350g combined including bag –Sunscreen roll on, Toothpaste, Papaya ointment tube, Toothbrush, Tweezers, Nail clippers, Wilderness wash , Cyclosporine x 30 tablets in plastic tub, Toilet paper, Bandaids, Soap bar, Insect repellent, Gerwhal foot cream sachets, betadine ointment tube

CLOTHES and SHOES (Worn)

Lululemon sports bra
103g

Icebreaker underwear
24g

Icebreaker shirt
105g

Helly Hansen shorts
154g

Icebug buff
28g

Icebreaker ankle socks x2
28g + 28g

Salomon wings flyte 2
604g

Outdoor research gaiters
84g

Fizan poles x2
337g

STUFF JACK CARRIED THAT I USED

Battery pack X 2
95g X 95g

Spot tracker
134g

Battery pack cable
19g

Action camera with waterproof case and stick
200g *If we were going to the trail again we would have left this at home and Just recorded stuff on our phones. Its a bit of faff to get out and record when your on the move.

GEAR LEFT IN AUCKLAND

Columbia rain pants 267g  -Honestly I could not be arsed taking off my shoes to get these pants on while I was walking. They probably would have been way too sweaty anyway.

DIY vinyl rain skirt 100g -It was useless. My DIY skills are lacking.

360 degree cookpot set 214g – It was useless and took 20 minutes for water to boil. We replaced it with a pricey but very fast Jetboil

360 degree pocket rocket 111g – see above

Cookpot scorer 7g – Changed our cooking style to boiling water only so no need to scrub pots

Small net bag to hold items 11g – Zip locks work better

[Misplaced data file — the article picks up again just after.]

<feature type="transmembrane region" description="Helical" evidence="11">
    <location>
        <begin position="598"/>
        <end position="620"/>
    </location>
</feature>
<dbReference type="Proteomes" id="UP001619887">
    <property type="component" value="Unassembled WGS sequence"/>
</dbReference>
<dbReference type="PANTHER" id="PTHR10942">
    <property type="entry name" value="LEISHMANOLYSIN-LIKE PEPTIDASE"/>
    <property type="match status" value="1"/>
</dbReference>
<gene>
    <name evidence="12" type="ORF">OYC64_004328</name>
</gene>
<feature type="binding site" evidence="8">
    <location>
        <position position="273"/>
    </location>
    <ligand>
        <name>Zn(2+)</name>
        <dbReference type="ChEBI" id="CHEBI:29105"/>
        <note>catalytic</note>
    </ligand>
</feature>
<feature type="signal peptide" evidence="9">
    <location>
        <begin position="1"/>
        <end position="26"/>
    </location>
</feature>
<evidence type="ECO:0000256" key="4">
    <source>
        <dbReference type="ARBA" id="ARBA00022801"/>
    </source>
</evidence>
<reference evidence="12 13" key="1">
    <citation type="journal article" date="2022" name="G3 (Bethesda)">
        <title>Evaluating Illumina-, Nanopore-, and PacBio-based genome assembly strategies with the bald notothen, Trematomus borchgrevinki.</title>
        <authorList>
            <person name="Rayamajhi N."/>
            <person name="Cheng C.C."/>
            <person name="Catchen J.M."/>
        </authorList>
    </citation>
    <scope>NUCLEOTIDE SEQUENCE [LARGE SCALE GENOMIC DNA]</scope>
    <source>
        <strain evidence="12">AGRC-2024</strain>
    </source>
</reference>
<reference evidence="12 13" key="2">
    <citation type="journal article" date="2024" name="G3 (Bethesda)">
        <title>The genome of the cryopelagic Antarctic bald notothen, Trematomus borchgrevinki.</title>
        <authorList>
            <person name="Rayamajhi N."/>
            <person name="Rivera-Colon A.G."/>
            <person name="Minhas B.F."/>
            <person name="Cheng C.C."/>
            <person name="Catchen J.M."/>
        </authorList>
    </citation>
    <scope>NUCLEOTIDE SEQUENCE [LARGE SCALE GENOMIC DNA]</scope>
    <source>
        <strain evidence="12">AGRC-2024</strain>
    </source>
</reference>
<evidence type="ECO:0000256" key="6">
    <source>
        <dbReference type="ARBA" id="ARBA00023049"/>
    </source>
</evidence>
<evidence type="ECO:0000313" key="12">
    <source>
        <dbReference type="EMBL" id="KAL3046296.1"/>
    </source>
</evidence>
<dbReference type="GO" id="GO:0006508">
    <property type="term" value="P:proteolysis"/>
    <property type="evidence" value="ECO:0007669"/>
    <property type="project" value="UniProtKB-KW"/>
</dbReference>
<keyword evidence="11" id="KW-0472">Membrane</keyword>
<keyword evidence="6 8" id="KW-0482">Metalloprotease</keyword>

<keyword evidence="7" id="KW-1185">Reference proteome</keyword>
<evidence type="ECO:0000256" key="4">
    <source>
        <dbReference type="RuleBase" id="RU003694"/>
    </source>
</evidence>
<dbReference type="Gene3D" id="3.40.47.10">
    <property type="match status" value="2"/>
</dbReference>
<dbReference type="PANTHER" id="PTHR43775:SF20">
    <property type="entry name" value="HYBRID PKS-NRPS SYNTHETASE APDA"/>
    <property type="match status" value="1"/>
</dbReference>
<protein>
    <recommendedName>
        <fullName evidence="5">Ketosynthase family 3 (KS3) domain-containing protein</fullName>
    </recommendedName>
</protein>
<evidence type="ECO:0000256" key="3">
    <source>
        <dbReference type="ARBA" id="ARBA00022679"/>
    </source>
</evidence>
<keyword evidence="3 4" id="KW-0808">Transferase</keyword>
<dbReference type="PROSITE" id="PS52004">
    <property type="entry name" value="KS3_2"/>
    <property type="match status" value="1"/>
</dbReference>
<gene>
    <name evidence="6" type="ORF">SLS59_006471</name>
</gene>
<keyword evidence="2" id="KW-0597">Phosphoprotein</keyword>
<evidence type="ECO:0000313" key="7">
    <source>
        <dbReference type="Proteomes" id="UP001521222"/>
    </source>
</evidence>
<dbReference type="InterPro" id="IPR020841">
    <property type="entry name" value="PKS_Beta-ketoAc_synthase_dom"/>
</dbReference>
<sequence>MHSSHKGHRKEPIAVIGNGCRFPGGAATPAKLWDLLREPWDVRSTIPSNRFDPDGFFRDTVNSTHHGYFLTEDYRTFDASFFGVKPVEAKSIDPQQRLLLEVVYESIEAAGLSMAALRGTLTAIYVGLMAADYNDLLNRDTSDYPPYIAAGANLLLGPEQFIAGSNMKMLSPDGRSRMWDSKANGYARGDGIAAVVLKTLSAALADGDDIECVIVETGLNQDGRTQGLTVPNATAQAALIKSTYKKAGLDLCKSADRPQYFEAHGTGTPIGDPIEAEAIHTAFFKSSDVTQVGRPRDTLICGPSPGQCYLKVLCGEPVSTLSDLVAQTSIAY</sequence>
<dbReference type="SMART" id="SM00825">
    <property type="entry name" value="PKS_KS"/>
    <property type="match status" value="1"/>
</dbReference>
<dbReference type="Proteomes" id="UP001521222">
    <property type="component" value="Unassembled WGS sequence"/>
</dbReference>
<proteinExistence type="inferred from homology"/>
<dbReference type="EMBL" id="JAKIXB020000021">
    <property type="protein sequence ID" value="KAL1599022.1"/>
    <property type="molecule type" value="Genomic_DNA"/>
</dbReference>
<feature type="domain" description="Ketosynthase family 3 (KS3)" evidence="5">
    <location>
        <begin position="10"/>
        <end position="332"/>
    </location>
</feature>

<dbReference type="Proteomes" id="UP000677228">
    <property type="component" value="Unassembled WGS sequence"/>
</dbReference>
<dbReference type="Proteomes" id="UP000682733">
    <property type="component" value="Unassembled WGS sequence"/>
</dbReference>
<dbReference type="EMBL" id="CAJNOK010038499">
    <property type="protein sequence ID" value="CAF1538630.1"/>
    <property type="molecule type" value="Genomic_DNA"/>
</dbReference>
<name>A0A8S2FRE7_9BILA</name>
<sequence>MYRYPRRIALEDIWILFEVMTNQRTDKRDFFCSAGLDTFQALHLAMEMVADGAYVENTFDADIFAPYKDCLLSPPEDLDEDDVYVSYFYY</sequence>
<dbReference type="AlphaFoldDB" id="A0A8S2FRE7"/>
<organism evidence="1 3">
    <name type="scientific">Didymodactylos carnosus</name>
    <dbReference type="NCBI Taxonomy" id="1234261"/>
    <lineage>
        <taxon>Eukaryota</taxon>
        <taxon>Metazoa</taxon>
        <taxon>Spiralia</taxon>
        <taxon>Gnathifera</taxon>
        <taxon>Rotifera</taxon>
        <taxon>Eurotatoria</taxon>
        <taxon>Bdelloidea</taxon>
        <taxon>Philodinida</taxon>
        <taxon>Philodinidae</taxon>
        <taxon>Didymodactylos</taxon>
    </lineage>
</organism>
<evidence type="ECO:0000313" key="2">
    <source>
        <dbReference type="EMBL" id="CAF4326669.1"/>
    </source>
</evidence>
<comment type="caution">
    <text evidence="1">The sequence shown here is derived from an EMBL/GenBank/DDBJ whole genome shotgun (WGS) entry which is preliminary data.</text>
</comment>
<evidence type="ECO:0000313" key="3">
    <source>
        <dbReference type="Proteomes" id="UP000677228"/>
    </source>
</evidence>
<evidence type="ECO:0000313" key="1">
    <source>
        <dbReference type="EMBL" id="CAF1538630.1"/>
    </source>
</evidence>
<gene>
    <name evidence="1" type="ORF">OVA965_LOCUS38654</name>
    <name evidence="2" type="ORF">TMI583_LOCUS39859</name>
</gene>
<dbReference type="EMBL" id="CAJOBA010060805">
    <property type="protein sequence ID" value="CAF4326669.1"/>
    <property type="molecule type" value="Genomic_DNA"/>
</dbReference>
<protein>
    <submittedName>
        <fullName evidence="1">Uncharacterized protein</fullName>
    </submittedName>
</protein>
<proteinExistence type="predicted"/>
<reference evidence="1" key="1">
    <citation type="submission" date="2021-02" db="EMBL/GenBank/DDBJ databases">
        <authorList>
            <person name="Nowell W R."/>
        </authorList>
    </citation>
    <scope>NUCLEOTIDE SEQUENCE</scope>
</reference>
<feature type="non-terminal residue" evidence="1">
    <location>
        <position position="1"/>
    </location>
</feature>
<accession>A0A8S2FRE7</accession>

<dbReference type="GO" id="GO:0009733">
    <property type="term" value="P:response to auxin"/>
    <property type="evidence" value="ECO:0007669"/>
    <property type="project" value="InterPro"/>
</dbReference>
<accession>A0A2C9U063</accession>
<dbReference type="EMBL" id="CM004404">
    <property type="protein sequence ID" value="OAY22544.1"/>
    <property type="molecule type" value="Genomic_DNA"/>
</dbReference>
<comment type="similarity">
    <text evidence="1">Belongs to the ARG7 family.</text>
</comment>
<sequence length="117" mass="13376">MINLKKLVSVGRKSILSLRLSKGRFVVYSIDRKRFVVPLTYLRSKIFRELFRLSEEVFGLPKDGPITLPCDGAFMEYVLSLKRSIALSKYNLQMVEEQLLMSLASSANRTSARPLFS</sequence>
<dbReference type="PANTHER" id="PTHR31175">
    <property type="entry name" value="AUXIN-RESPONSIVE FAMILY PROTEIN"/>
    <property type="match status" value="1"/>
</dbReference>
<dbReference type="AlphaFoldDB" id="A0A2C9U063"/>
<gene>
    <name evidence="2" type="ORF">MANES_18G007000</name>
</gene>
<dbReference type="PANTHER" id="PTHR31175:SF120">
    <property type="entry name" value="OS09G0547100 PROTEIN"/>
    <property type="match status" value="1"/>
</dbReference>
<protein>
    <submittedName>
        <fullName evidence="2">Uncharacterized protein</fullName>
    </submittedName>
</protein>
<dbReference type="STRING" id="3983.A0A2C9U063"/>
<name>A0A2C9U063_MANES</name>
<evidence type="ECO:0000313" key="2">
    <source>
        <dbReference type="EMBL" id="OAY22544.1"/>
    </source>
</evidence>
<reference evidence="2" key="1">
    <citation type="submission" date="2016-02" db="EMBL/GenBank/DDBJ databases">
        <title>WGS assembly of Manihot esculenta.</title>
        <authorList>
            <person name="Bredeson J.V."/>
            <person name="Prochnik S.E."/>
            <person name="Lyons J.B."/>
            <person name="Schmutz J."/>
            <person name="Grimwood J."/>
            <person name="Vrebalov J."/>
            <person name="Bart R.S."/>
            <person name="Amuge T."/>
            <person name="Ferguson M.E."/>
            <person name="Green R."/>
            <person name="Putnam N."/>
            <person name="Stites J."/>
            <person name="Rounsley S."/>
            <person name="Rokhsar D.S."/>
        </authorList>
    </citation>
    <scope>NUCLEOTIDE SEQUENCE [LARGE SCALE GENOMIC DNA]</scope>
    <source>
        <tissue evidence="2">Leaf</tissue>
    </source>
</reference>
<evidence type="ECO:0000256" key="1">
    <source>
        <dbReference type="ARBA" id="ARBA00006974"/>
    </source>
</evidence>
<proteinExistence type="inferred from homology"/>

Platapus preserve (wine pouch) 10g – Nalgene and bladder was sufficient and we certainly learned the hard way that drinking wine and through walking does not mix!

Sea to summit dishes bucket 56g – We were able to take water from streams in our bowls and rinse them and bury the waste water

Duct tape – 87g – Not needed.

Carabiner with led light 20g – It was from Kathmandu so of course it broke.

Goal zero solar panel -395g – This was soooo heavy and we used it twice. We picked up a second Smaak brand battery pack which was lighter and more efficient.

Plantronics wireless headphones -15g- Poor battery life. Switched to lifeproof jack and regular headphones

Plantronics charge cable – 17g – See above

Hiker gx socks – 80g – Too thick for hot swollen feet

Fleece gloves – 45g – Too hot for gloves. Only regretted leaving these in Auckland when I was freezing on the Tararua ranges. Picked up some Quik dri Outdoor research gloves when we finished the North Island

Sea to Summit hat -44g – Too hot for hats. I just got an extra buff when it was cold.

Swimming bottoms – 50g- Too heavy and I swam in my undies